US20180096938A1 - Circuit board with multiple density regions - Google Patents

Circuit board with multiple density regions Download PDF

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Publication number
US20180096938A1
US20180096938A1 US15/282,386 US201615282386A US2018096938A1 US 20180096938 A1 US20180096938 A1 US 20180096938A1 US 201615282386 A US201615282386 A US 201615282386A US 2018096938 A1 US2018096938 A1 US 2018096938A1
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circuit board
region
circuit
build
design rule
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US15/282,386
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Robert N. McLellan
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Advanced Micro Devices Inc
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Advanced Micro Devices Inc
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Publication of US20180096938A1 publication Critical patent/US20180096938A1/en
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    • HELECTRICITY
    • H01BASIC ELECTRIC ELEMENTS
    • H01LSEMICONDUCTOR DEVICES; ELECTRIC SOLID STATE DEVICES NOT OTHERWISE PROVIDED FOR
    • H01L23/00Details of semiconductor or other solid state devices
    • H01L23/52Arrangements for conducting electric current within the device in operation from one component to another, i.e. interconnections, e.g. wires, lead frames
    • H01L23/538Arrangements for conducting electric current within the device in operation from one component to another, i.e. interconnections, e.g. wires, lead frames the interconnection structure between a plurality of semiconductor chips being formed on, or in, insulating substrates
    • H01L23/5386Geometry or layout of the interconnection structure
    • HELECTRICITY
    • H01BASIC ELECTRIC ELEMENTS
    • H01LSEMICONDUCTOR DEVICES; ELECTRIC SOLID STATE DEVICES NOT OTHERWISE PROVIDED FOR
    • H01L21/00Processes or apparatus adapted for the manufacture or treatment of semiconductor or solid state devices or of parts thereof
    • H01L21/02Manufacture or treatment of semiconductor devices or of parts thereof
    • H01L21/04Manufacture or treatment of semiconductor devices or of parts thereof the devices having at least one potential-jump barrier or surface barrier, e.g. PN junction, depletion layer, carrier concentration layer
    • H01L21/48Manufacture or treatment of parts, e.g. containers, prior to assembly of the devices, using processes not provided for in a single one of the subgroups H01L21/06 - H01L21/326
    • H01L21/4814Conductive parts
    • H01L21/4846Leads on or in insulating or insulated substrates, e.g. metallisation
    • H01L21/4857Multilayer substrates
    • HELECTRICITY
    • H01BASIC ELECTRIC ELEMENTS
    • H01LSEMICONDUCTOR DEVICES; ELECTRIC SOLID STATE DEVICES NOT OTHERWISE PROVIDED FOR
    • H01L23/00Details of semiconductor or other solid state devices
    • H01L23/52Arrangements for conducting electric current within the device in operation from one component to another, i.e. interconnections, e.g. wires, lead frames
    • H01L23/538Arrangements for conducting electric current within the device in operation from one component to another, i.e. interconnections, e.g. wires, lead frames the interconnection structure between a plurality of semiconductor chips being formed on, or in, insulating substrates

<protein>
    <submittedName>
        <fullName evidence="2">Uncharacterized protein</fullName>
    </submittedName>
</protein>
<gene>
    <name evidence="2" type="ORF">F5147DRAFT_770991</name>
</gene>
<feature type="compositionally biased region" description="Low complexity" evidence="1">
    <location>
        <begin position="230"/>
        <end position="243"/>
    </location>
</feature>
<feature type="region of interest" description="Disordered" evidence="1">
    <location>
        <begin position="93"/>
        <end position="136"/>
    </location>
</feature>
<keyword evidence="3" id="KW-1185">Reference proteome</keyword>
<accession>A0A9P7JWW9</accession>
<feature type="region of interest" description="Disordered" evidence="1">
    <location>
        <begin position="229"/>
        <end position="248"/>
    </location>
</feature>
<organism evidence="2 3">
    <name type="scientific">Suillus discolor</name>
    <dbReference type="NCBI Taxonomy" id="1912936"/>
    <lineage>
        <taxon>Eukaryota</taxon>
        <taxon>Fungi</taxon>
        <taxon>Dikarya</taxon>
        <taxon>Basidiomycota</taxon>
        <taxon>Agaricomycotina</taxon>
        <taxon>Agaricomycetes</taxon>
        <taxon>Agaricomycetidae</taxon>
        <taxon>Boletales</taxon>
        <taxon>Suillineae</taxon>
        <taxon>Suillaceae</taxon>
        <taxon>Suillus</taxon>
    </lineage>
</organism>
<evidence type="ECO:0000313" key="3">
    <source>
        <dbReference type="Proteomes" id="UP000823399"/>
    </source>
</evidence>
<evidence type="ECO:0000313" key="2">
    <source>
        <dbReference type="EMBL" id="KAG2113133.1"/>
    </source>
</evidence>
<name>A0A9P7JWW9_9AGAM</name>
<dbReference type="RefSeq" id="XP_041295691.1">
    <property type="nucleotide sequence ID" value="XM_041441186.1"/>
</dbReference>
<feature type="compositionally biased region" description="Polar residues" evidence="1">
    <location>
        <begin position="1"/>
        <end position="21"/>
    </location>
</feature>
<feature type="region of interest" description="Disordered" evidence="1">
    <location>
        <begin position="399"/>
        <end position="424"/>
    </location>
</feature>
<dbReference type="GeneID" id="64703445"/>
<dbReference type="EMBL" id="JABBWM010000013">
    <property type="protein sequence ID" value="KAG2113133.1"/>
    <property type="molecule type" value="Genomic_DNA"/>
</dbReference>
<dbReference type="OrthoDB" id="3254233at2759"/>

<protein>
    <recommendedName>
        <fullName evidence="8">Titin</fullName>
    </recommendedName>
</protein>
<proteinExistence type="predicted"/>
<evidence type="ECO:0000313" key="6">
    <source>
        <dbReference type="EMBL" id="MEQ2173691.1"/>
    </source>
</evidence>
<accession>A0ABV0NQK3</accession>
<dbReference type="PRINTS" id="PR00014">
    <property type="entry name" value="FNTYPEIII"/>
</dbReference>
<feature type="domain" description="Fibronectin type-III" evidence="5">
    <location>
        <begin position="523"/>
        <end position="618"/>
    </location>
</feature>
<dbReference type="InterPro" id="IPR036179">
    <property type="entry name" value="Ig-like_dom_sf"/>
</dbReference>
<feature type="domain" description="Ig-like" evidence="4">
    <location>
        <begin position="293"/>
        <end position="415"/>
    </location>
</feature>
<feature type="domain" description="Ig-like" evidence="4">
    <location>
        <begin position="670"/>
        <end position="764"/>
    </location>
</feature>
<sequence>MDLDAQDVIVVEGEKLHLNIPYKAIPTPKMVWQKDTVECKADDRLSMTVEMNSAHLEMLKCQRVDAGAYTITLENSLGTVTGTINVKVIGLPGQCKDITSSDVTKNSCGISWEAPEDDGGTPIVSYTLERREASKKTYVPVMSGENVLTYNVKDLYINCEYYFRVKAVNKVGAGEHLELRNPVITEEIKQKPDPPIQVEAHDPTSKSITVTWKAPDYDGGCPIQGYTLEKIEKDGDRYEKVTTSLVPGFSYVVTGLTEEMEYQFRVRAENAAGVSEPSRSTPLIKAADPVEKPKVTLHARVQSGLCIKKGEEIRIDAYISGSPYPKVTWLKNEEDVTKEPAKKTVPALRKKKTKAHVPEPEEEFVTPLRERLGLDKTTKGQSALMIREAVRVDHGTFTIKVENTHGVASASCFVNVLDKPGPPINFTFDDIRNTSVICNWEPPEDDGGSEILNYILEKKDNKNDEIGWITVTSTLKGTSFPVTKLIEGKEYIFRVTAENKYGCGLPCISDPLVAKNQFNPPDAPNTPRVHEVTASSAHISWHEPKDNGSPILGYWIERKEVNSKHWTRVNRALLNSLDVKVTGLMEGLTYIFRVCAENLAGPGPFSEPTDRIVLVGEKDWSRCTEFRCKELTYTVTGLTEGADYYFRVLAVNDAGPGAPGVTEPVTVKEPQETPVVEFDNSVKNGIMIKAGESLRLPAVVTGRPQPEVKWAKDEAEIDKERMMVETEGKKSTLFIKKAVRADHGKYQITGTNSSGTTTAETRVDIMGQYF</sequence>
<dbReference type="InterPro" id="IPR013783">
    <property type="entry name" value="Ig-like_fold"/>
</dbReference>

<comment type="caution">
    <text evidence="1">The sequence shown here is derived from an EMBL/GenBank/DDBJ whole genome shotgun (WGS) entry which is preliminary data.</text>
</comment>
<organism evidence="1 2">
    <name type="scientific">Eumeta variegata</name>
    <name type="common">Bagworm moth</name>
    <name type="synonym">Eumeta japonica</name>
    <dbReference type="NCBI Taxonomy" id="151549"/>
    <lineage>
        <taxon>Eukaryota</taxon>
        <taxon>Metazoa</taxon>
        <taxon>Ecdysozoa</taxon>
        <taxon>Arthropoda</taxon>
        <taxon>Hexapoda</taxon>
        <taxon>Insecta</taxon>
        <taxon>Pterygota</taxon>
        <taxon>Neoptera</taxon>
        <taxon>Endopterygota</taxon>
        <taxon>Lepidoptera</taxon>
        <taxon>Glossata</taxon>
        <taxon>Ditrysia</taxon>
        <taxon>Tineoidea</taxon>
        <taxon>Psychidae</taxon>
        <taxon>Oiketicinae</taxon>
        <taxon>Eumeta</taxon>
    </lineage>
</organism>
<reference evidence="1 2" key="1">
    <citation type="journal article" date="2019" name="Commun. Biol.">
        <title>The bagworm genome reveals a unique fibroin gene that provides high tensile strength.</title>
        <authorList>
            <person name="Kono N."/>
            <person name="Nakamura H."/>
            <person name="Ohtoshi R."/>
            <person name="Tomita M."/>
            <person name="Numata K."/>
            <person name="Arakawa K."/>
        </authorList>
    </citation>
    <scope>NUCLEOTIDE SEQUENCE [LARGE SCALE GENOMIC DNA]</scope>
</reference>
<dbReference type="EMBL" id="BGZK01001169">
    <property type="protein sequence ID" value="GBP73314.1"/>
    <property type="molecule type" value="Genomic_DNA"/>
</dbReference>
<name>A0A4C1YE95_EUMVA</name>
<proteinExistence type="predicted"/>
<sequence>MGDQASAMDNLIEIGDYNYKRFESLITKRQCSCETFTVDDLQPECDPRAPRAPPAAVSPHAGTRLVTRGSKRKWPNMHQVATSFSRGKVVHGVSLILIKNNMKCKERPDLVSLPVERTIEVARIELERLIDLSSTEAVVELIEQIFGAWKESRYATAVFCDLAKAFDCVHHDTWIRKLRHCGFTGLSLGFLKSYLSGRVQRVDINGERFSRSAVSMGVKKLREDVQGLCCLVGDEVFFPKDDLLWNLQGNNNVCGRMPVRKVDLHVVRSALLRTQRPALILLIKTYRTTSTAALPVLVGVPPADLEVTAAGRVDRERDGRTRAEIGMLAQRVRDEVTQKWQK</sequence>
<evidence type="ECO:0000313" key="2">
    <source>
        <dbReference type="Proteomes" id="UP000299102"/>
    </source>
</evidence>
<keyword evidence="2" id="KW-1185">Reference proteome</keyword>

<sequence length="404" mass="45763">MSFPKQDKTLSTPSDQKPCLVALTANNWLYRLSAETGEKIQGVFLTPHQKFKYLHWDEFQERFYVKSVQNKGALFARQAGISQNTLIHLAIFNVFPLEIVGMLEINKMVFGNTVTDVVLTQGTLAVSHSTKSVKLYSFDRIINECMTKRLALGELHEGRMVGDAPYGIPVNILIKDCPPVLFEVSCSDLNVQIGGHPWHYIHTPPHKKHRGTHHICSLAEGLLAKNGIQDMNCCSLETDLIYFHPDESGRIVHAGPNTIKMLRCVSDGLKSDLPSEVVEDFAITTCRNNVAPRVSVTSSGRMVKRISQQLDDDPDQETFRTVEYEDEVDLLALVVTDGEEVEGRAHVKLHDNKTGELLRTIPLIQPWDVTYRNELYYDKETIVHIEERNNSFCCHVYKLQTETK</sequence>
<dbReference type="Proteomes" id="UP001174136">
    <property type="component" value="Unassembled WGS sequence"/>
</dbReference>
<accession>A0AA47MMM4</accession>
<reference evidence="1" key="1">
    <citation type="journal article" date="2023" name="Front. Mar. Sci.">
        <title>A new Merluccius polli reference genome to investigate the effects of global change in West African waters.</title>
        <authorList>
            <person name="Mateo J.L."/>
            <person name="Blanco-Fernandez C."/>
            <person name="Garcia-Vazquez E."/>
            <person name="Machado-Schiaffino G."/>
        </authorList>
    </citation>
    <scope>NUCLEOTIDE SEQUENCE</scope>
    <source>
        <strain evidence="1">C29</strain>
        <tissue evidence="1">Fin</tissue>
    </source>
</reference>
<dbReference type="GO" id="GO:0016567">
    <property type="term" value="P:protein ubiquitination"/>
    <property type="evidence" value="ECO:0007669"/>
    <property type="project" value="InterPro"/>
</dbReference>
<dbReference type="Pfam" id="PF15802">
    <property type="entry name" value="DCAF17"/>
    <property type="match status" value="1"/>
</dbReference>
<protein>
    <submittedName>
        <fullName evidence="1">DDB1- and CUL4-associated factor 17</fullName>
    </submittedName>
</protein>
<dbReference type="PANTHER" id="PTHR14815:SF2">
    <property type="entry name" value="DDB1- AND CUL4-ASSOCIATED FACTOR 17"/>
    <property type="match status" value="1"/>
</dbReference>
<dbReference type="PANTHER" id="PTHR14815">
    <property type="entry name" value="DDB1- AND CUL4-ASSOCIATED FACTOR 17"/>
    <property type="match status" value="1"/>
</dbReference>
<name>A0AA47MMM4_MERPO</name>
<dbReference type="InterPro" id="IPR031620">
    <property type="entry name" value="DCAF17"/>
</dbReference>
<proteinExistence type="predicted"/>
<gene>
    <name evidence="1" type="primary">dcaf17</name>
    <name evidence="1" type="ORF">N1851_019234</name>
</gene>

• H01L23/5383Multilayer substrates
    • HELECTRICITY
    • H01BASIC ELECTRIC ELEMENTS
    • H01LSEMICONDUCTOR DEVICES; ELECTRIC SOLID STATE DEVICES NOT OTHERWISE PROVIDED FOR
    • H01L23/00Details of semiconductor or other solid state devices
    • H01L23/52Arrangements for conducting electric current within the device in operation from one component to another, i.e. interconnections, e.g. wires, lead frames
    • H01L23/538Arrangements for conducting electric current within the device in operation from one component to another, i.e. interconnections, e.g. wires, lead frames the interconnection structure between a plurality of semiconductor chips being formed on, or in, insulating substrates
    • H01L23/5384Conductive vias through the substrate with or without pins, e.g. buried coaxial conductors
    • HELECTRICITY
    • H01BASIC ELECTRIC ELEMENTS
    • H01LSEMICONDUCTOR DEVICES; ELECTRIC SOLID STATE DEVICES NOT OTHERWISE PROVIDED FOR
    • H01L24/00Arrangements for connecting or disconnecting semiconductor or solid-state bodies; Methods or apparatus related thereto
    • H01L24/01Means for bonding being attached to, or being formed on, the surface to be connected, e.g. chip-to-package, die-attach, "first-level" interconnects; Manufacturing methods related thereto
    • H01L24/10Bump connectors ; Manufacturing methods related thereto
    • H01L24/15Structure, shape, material or disposition of the bump connectors after the connecting process
    • H01L24/17Structure, shape, material or disposition of the bump connectors after the connecting process of a plurality of bump connectors
    • HELECTRICITY
    • H01BASIC ELECTRIC ELEMENTS
    • H01LSEMICONDUCTOR DEVICES; ELECTRIC SOLID STATE DEVICES NOT OTHERWISE PROVIDED FOR
    • H01L24/00Arrangements for connecting or disconnecting semiconductor or solid-state bodies; Methods or apparatus related thereto
    • H01L24/80Methods for connecting semiconductor or other solid state bodies using means for bonding being attached to, or being formed on, the surface to be connected